Commissioners say “yes” to gate fees at Barber Park, but “no” to guns

Grady County commissioners held a powwow for just over two hours Tuesday with Recreation Director Becky Bracewell to establish policies and procedures to be used in managing and operating Barber Park.
Commissioners were unanimous in supporting a ban on guns, of any sort, being brought at the county recreational facility.
This is in contrast to the new state law recently signed into law by Governor Nathan Deal that allows for guns to be carried into bars, churches and some government buildings.
During the work session Tuesday afternoon, commissioners and Bracewell hammered out an agreement for the county to open the park to sports tournaments and other monetary gain events. For the first time, other than the middle school baseball program, tournament organizers will be permitted to charge a gate fee to participants under the proposed new regulations.
District 2 County Commissioner Billy Poitevint has been a vocal proponent of bringing in more tournament play to Barber Park as a means of creating economic development in the community. Poitevint also has pushed for establishing policies and procedures governing the management and operation of the county-owned recreation facilities.
“Some people think I have attacked you, personally. I haven’t done that. The whole reason this issue has come up is the fact that there is no policy out there and the county administrator can’t make policy. Only this board of commissioners can set policy, but under the previous administrator that was done,” Poitevint said.
The county’s recreation director deflected Poitevint’s comments and said she was not going to argue with him about if he had attacked her personally or not.
“I implement policy. I don’t make policy,” she said. The rec director went on to say that many of the policies she has followed over the last 26 years had been put in place over time and she welcomed the board putting its policies and procedures in writing.
Poitevint said that some tournaments attract as many as 3,000 people to the host communities and in Brooks County the District 2 commissioner said that tournaments net the county between $1,500 and $7,000 per tournament depending on the type of tournament.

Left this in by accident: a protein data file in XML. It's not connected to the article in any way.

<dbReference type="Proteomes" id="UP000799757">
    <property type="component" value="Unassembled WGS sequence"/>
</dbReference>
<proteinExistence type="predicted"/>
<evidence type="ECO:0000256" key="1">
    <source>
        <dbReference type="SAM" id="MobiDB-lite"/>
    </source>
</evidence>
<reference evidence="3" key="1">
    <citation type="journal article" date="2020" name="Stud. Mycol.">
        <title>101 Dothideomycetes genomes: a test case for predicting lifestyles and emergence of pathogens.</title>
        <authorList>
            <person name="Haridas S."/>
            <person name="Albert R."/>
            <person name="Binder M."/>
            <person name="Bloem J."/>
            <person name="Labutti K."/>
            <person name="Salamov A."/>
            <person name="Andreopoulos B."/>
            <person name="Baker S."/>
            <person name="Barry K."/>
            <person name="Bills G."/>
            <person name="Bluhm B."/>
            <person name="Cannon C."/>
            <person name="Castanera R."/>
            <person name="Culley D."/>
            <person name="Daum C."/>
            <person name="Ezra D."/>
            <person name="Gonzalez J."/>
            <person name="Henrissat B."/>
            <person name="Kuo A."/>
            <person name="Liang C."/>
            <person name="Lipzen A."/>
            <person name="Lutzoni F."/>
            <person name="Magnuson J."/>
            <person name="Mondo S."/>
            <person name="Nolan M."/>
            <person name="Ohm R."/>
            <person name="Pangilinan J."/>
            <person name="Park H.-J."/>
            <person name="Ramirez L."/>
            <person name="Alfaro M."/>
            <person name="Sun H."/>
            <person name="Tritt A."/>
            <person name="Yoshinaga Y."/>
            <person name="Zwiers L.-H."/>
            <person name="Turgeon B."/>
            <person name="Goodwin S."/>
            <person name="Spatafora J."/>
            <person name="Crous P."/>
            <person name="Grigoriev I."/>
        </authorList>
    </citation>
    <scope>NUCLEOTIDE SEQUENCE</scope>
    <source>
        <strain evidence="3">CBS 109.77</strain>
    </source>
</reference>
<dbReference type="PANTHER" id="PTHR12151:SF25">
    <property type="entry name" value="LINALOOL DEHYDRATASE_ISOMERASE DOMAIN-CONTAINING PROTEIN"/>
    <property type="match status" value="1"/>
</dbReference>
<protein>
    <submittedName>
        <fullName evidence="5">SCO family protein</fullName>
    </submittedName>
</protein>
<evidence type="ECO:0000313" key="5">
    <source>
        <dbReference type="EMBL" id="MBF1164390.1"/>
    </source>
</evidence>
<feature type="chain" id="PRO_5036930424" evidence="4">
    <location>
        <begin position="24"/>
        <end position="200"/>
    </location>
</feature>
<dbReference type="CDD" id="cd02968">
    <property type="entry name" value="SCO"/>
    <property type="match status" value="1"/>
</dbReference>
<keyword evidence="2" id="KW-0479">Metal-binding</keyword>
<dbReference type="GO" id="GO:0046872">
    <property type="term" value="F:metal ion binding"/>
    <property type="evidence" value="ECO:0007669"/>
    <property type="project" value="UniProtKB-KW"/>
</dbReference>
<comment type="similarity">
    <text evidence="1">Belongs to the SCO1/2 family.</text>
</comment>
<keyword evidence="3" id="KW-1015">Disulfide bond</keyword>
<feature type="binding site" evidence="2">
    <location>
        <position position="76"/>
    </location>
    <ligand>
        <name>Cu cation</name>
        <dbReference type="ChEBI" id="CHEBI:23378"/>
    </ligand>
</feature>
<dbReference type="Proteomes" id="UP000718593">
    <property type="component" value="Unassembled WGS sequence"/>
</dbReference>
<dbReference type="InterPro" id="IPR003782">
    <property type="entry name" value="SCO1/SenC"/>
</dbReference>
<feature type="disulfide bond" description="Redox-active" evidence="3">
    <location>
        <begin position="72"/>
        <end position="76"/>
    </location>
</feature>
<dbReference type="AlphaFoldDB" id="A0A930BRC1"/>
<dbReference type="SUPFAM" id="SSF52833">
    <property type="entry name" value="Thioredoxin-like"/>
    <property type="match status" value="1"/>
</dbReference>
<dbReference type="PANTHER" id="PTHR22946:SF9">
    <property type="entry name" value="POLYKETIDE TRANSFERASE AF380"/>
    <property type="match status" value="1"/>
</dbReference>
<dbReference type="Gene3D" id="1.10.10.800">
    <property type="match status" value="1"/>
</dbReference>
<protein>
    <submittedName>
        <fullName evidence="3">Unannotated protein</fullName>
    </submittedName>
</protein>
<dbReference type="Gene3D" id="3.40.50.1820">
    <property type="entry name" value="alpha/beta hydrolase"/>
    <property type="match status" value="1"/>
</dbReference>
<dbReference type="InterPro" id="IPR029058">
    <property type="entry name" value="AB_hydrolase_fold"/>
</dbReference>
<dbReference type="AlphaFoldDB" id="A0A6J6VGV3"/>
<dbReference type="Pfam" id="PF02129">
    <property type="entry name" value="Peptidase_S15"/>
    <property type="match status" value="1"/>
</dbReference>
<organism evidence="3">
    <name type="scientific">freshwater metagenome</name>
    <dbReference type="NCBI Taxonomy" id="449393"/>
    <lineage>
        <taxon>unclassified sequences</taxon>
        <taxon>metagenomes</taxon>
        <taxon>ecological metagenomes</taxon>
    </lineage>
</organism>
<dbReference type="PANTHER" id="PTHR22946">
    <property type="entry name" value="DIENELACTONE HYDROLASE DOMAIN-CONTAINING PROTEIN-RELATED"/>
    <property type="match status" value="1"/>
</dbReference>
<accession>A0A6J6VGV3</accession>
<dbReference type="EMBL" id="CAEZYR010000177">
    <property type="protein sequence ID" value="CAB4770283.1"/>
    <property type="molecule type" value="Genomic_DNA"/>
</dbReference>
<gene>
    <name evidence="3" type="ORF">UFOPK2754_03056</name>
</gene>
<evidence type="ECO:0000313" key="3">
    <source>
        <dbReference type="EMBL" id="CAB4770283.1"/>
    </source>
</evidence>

“If the county opens up the park to tournaments and we get people in here they will spend their money here. For every dollar they spend we get three cents,” Poitevint said.
Recreation Director Bracewell said that Grady County would not attract large tournaments due to the lack of regulation sized fields as well as the lack of dining and lodging options.
“If you’ve ever been to Lee County there’s only two places to eat in Leesburg and if you go up to Americus there are three places to eat so the number of places to eat don’t cut it. They have a lot of tournaments at both of those places,” Poitevint said.
“We aren’t set up to host large tournaments. I’m all for having tournaments, but we don’t have the people to put in place to put them on,” Mrs. Bracewell said.
She also pointed out that typically the tournament association or booking agent profits from the gate fee charged and not the county.
Commissioners agreed Tuesday to allow tournament organizers to charge a gate fee for spectators, but the board was split on the county requiring a portion of the proceeds be paid to the county.
Poitevint said that tournaments would be less likely to come to Grady County if the county took a cut of the gate.
“I don’t see where it benefits us at all then. Why don’t we start renting out our bulldozers, too?” Commissioner Charles Norton said.
Over the next two weeks commissioners will continue to evaluate the proposed new policies and procedures. Commission Chairman T.D. David requested that the board be prepared to vote to adopt the plan at its next meeting.

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